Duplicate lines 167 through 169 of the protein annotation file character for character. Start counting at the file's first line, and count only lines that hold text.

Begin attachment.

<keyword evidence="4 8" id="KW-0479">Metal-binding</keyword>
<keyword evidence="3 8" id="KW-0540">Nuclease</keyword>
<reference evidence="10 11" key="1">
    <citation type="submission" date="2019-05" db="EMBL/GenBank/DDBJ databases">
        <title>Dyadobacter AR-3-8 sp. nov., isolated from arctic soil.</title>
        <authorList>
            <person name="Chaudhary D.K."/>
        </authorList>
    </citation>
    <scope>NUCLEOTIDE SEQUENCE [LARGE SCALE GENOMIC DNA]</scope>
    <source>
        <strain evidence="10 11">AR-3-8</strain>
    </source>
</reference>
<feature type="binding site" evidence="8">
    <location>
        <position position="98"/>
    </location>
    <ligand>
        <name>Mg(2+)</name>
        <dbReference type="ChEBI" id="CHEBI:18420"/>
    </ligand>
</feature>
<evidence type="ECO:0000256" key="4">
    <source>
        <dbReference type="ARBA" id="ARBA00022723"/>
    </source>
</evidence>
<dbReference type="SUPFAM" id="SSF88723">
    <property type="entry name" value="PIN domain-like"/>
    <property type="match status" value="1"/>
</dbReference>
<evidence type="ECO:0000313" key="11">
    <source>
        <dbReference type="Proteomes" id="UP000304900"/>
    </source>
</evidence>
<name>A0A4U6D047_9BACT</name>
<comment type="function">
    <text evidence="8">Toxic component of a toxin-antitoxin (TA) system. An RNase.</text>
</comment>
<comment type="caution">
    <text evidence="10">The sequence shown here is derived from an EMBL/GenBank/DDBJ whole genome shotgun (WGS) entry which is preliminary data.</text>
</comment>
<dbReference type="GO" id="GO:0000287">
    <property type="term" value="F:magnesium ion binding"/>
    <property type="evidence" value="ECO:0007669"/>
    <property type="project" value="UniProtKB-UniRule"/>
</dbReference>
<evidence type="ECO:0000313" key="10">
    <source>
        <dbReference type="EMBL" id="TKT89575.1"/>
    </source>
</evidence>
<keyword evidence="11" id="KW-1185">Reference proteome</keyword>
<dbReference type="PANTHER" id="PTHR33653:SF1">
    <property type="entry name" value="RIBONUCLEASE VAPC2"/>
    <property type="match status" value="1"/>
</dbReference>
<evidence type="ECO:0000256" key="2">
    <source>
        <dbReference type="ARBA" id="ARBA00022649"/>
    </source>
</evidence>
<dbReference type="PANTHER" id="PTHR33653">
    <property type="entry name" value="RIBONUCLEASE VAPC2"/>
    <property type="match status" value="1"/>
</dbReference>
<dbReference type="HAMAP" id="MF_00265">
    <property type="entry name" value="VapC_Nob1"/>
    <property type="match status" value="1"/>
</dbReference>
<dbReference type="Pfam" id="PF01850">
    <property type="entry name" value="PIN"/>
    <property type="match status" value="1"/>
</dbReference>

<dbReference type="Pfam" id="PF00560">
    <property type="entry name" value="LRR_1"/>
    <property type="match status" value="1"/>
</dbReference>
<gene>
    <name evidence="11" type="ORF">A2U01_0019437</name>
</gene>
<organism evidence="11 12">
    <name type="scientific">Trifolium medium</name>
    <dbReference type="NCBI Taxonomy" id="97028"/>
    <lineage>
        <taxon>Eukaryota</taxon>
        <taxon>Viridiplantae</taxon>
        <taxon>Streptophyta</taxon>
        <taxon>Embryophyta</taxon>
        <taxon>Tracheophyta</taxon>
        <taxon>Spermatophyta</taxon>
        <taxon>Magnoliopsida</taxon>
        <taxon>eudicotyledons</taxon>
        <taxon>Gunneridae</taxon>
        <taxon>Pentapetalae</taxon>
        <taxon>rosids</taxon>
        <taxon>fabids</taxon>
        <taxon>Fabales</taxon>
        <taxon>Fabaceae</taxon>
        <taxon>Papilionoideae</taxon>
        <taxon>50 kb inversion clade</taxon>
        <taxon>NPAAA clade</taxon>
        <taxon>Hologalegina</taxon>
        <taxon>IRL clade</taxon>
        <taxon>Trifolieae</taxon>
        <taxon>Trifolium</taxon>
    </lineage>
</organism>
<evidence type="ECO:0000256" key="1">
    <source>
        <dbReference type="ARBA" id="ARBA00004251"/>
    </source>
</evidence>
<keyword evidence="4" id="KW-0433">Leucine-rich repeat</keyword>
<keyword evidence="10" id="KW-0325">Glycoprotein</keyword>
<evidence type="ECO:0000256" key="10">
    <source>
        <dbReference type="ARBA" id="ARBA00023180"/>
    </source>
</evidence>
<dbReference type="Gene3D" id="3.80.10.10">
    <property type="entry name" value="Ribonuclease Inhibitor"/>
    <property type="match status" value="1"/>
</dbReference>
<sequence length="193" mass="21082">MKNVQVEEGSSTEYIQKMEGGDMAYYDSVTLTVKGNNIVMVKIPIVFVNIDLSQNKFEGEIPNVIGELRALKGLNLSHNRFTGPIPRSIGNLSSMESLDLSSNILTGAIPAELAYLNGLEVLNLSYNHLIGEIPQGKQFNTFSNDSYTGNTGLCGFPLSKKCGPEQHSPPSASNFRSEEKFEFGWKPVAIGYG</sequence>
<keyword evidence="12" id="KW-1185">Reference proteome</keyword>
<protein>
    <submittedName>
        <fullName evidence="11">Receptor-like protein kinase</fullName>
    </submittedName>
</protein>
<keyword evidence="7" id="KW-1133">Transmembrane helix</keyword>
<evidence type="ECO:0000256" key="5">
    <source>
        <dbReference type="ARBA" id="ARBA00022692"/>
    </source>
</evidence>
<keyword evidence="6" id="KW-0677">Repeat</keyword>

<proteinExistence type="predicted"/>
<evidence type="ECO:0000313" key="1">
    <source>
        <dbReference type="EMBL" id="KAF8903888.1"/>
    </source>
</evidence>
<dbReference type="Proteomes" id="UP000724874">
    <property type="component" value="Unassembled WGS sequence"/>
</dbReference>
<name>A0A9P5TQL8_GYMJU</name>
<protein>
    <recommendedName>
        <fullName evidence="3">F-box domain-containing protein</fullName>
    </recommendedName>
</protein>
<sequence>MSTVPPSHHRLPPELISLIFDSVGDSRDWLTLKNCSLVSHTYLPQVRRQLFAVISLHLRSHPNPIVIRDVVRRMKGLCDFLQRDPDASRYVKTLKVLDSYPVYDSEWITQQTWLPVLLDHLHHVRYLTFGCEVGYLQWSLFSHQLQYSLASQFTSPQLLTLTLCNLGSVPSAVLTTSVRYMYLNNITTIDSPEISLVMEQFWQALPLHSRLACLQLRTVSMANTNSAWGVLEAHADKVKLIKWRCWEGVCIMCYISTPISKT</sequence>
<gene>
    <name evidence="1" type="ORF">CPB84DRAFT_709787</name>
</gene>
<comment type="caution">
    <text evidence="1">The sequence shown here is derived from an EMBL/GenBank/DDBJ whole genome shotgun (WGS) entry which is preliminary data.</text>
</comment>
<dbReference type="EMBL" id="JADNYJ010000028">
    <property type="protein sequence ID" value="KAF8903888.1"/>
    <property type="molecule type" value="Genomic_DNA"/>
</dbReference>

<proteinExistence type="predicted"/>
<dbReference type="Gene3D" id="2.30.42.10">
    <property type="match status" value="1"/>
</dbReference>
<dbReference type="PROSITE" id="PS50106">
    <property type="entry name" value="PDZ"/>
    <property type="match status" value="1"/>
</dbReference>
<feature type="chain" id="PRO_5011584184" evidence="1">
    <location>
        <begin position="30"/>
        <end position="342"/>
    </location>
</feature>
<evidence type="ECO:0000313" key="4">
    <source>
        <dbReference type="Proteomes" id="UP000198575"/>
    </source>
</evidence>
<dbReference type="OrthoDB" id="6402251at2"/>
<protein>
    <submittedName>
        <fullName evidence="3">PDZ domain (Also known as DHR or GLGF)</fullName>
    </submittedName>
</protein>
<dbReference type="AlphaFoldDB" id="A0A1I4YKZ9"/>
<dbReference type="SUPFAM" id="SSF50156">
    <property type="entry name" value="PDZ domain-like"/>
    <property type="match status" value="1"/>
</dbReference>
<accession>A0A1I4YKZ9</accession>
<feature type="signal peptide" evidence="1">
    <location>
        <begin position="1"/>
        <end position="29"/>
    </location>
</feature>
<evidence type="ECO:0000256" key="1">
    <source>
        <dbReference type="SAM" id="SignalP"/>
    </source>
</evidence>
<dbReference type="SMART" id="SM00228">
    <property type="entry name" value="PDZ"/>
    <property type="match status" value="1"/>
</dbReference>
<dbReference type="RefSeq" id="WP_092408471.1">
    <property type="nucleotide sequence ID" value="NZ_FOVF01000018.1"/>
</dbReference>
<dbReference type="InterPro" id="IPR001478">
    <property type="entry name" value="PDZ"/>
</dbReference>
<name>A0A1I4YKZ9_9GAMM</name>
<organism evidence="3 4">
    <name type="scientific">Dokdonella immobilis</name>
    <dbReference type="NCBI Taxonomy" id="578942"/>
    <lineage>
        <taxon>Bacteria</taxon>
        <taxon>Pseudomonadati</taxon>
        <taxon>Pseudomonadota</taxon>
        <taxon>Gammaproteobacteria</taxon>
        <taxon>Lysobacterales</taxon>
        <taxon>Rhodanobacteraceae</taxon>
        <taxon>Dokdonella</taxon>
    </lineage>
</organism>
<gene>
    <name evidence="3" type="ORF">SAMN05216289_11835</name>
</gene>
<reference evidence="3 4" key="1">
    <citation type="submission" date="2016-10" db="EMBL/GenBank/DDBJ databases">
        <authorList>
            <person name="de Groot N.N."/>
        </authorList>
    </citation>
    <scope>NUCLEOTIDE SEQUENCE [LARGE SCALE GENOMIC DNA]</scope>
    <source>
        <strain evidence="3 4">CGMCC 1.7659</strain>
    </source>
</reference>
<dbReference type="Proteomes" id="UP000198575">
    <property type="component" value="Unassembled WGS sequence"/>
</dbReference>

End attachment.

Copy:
<proteinExistence type="predicted"/>
<dbReference type="Gene3D" id="2.30.42.10">
    <property type="match status" value="1"/>